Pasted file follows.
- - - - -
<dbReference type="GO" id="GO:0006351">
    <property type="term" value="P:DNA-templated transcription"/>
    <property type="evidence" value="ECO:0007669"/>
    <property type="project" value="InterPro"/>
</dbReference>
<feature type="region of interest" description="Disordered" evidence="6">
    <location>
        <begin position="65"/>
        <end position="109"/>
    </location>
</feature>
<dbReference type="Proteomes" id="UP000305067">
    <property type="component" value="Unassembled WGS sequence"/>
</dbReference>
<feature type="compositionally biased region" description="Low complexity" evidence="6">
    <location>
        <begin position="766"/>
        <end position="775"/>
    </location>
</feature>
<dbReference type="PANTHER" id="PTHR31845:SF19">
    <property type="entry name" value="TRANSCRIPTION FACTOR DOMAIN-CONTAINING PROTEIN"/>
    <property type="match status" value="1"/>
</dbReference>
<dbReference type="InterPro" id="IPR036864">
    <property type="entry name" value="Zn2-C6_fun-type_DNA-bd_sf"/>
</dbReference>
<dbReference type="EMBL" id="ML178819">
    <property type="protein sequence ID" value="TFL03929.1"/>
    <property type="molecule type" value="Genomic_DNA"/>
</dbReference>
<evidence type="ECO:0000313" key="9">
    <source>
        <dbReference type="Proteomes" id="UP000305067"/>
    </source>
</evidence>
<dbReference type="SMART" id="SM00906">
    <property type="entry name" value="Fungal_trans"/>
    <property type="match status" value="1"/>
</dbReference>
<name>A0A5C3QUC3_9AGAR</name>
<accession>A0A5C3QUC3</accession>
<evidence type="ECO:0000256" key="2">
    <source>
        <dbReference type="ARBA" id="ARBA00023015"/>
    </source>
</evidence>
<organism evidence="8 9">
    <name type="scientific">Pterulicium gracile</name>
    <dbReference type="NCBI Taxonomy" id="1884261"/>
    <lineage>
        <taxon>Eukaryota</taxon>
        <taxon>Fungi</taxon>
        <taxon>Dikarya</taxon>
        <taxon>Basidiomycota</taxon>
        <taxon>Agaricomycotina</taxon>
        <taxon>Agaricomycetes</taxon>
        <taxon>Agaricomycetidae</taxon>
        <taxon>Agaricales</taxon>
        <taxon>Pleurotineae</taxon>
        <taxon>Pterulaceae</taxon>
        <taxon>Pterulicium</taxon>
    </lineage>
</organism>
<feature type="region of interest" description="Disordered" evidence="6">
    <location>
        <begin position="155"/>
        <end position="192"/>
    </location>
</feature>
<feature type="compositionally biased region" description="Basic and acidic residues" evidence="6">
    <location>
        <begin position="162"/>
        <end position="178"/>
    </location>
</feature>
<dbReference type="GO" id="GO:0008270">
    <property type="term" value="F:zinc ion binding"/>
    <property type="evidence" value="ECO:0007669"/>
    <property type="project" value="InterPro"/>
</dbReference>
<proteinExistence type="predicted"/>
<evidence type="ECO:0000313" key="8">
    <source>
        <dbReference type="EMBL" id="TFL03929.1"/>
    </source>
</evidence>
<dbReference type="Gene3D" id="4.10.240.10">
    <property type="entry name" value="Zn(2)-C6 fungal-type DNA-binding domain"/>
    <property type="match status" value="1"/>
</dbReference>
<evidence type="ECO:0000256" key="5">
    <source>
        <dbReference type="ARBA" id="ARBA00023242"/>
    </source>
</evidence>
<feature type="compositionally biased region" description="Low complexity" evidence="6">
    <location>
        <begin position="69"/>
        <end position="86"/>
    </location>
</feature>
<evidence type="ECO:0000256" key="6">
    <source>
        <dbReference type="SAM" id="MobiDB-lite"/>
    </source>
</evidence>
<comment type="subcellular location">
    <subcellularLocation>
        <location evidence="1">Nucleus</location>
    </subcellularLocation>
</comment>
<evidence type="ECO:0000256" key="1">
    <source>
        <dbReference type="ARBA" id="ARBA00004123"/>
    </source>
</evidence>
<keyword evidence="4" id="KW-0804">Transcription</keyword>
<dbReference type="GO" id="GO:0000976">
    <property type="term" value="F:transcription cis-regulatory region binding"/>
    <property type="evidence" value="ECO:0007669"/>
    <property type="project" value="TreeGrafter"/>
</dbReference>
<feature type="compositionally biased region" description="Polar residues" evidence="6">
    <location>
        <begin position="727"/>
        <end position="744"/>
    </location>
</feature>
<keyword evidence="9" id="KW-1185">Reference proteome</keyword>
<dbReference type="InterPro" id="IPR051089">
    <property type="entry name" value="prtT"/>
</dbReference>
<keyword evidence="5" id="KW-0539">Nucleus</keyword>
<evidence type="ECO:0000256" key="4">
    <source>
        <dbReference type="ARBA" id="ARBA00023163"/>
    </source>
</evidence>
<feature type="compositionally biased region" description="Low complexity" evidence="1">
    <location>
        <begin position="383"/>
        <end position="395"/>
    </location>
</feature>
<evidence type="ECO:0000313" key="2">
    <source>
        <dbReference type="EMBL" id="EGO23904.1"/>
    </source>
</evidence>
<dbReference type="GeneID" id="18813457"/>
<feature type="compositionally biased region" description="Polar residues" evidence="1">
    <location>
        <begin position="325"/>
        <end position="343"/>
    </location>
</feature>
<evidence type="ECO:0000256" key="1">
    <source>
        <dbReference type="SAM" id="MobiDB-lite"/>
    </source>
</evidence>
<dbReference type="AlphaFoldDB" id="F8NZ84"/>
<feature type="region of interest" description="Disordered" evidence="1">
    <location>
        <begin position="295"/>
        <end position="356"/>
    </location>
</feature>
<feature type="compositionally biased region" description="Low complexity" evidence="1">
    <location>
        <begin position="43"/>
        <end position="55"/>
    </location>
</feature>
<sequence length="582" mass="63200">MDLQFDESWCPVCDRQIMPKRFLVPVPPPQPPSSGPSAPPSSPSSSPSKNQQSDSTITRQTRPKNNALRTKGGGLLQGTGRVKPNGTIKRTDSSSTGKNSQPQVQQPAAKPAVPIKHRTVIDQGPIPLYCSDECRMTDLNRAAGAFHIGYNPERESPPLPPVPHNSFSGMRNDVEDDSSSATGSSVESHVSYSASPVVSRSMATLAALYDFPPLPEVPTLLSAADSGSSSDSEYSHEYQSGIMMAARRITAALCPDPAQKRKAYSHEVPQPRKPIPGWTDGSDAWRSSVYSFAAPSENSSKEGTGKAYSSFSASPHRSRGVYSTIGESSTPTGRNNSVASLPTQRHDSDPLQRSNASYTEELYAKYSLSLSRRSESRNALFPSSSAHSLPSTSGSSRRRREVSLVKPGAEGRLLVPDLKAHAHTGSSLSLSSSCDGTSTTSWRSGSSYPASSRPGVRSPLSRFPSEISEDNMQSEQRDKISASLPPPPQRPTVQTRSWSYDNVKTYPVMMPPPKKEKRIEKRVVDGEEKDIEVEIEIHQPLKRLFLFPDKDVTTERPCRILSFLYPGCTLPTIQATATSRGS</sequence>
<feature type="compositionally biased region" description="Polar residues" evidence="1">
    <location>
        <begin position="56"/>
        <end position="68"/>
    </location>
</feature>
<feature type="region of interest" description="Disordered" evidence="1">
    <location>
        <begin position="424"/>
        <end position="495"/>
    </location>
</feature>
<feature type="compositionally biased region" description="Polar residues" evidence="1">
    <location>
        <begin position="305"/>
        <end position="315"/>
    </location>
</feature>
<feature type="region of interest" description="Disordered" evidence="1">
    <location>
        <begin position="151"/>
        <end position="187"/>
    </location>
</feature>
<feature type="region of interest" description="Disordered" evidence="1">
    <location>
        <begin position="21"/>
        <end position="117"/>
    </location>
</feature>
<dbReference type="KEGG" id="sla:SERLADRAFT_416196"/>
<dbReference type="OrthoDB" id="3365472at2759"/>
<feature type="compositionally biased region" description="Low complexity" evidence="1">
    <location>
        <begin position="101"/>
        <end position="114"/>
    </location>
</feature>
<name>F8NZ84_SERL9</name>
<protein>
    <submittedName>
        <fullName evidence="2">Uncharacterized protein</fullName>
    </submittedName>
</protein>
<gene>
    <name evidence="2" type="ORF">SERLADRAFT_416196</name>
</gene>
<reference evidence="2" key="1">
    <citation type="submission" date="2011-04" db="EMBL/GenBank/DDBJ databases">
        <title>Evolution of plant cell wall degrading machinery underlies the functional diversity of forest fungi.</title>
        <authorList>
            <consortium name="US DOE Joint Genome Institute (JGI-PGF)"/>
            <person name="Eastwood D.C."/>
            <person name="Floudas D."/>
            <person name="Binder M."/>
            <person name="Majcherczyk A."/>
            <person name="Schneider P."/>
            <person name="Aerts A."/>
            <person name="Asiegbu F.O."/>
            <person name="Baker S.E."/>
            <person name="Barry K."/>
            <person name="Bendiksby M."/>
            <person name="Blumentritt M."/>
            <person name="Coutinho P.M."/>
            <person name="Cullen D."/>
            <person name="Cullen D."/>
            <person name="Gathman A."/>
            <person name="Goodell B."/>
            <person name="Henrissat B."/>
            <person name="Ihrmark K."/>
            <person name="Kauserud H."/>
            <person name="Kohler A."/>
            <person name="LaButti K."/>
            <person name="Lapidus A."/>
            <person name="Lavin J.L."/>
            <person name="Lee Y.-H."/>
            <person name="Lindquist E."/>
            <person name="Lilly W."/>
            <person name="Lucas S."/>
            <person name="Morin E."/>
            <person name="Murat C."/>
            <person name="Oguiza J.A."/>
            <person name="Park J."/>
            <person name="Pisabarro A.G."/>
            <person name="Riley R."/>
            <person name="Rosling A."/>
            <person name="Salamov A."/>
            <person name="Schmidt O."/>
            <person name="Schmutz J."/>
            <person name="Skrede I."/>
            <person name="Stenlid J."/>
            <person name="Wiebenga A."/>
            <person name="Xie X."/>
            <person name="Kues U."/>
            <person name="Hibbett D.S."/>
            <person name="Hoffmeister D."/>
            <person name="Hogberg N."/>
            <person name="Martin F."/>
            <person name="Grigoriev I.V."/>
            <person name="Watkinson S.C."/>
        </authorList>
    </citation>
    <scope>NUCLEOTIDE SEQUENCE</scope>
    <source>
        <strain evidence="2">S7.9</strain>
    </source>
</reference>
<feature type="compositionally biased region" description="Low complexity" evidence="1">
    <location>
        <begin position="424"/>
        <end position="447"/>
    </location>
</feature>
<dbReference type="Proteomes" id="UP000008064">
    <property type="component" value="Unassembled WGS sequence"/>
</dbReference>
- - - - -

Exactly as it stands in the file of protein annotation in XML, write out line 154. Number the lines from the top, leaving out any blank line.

        <begin position="325"/>